The Surprising Success of Ukraine’s Air Defenses Against Russia’s Missiles

August 5, 2022Nolan Peterson
Russian Tu-160 bombers fly over St. Basil's Cathedral on Red Square in Moscow on during a Victory Day parade on May 9, 2010. Russia has been unable to fly its heavy bombers like the Tu-160 over Ukraine due to stiff Ukrainian air defense, which has also been effective against cruise missiles launched by bombers. Photo by Alexander Nemenov/AFP via Getty Images)

Russian Tu-160 bombers fly over St. Basil's Cathedral on Red Square in Moscow on during a Victory Day parade on May 9, 2010. Russia has been unable to fly its heavy bombers like the Tu-160 over Ukraine due to stiff Ukrainian air defense, which has also been effective against cruise missiles launched by bombers. Photo by Alexander Nemenov/AFP via Getty Images)

KYIV, Ukraine — Around 5 p.m. on Tuesday, Aug. 2, Russian Tu-95 and Tu-160 bombers flying over the Caspian Sea — well beyond the reach of any Ukrainian air defenses or warplanes — launched a volley of eight Kh-101 cruise missiles toward Ukrainian territory. Skimming the earth at tree-top altitudes of between 100 to 230 feet, the missiles traveled roughly 400 miles before entering Ukrainian airspace and tracked toward different targets in central, southern, and western Ukraine.

Ukraine’s air force reported that its ground-based air defense systems downed six of the Russian missiles, and a Ukrainian fighter jet shot down another. An impressive tally, considering the Kh-101 is Russia’s “most modern” air-launched, conventional land-attack cruise missile, according to the International Institute for Strategic Studies. The single Russian missile to find its mark on Tuesday struck a military site near the city of Radekhiv, in Ukraine’s far western Lviv Oblast.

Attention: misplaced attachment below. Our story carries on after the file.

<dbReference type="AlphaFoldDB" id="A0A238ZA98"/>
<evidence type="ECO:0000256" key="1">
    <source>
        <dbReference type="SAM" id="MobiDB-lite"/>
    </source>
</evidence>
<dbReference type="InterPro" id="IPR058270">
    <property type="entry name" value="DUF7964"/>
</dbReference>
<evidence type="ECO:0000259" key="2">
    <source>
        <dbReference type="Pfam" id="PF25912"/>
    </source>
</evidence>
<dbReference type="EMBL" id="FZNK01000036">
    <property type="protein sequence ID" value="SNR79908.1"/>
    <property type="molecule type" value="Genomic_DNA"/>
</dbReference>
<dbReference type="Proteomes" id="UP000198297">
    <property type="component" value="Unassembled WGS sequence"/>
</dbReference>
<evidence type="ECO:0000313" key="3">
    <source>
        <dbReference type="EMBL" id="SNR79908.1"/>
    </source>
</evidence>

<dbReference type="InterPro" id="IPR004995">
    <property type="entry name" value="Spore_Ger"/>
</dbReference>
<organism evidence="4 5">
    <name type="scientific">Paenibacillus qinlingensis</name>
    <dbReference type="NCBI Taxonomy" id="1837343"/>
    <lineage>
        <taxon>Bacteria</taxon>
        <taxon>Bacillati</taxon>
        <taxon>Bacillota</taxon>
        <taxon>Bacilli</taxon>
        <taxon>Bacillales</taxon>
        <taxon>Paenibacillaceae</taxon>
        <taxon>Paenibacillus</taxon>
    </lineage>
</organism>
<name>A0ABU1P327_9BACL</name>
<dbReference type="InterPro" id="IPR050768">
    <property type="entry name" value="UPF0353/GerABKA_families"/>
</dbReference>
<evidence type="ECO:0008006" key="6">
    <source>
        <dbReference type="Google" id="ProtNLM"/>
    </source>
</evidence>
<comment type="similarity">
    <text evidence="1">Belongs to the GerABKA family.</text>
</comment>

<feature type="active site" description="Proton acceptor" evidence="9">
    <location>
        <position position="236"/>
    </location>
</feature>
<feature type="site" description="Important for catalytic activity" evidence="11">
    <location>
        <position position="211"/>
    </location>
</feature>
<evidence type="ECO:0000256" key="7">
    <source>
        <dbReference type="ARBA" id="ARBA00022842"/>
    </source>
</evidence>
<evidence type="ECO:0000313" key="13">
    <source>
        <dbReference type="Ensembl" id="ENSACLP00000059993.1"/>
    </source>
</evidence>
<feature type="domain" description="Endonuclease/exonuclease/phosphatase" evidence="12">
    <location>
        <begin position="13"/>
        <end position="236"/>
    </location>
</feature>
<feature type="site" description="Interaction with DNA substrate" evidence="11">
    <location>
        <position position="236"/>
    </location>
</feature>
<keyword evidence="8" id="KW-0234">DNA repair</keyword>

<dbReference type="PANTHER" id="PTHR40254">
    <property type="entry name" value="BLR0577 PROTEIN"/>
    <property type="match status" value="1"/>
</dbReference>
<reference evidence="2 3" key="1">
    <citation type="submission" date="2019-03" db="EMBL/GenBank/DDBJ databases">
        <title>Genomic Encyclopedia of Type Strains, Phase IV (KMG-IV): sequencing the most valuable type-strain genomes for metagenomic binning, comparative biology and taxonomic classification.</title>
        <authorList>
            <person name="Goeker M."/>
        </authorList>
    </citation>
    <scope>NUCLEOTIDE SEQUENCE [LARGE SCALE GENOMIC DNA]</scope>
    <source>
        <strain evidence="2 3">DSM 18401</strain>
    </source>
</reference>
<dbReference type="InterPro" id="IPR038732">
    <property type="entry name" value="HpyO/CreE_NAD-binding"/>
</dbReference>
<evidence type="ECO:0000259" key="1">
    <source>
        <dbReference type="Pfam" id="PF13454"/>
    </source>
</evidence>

According to US and Ukrainian estimates, Russia has likely fired more than 3,000 missiles against Ukraine since the invasion began Feb. 24. Yet, after more than five months of full-scale war, Ukraine's largely Soviet-era air-defense network remains remarkably effective against Russia's top-of-the-line cruise missiles, and the vast majority of Ukrainian airspace outside of the occupied southern and eastern regions remains contested.

USS Nimitz intercept and escort Russian bombers

A Russian Tu-95 Bear in 2008. The Tu-95 design dates to the 1950s but remains a frontline bomber for Russian forces. US Navy photo.

“The fact that strategic Ukrainian air defenses, S-300s, operate five months into the conflict only speaks about the Russian Aerospace Forces’ weaknesses and inability to suppress them during the initial period of war,” Konrad Muzyka, the president of Rochan Consulting, a Polish defense consultancy, told Coffee or Die Magazine.

First used in combat in Syria in 2015, the Kh-101 is “a stealthy long-range cruise missile, with advanced guidance systems capable of hitting targets with incredible accuracy,” according to the US-based Missile Defense Advocacy Alliance.

To navigate, the Kh-101 missile uses data from Russia’s GLONASS satellite navigation system, as well as a TV terminal guidance system. Together, these fused guidance systems allow the missile to swerve around obstacles and air defenses and for ground operators to change the missile’s target in flight. Coupled with stealthy attributes and tree-top cruising altitude, the Kh-101’s flight-path flexibility “makes the missile very hard to detect, as it can evade defense systems in real time," according to the Missile Defense Advocacy Alliance.


A Ukrainian MiG-29 flies above pro-Russian activists blocking a column of Ukrainian soldiers in the city of Kramatorsk on April 16, 2014. Photo by Anatoliy Stepanov/AFP via Getty Images.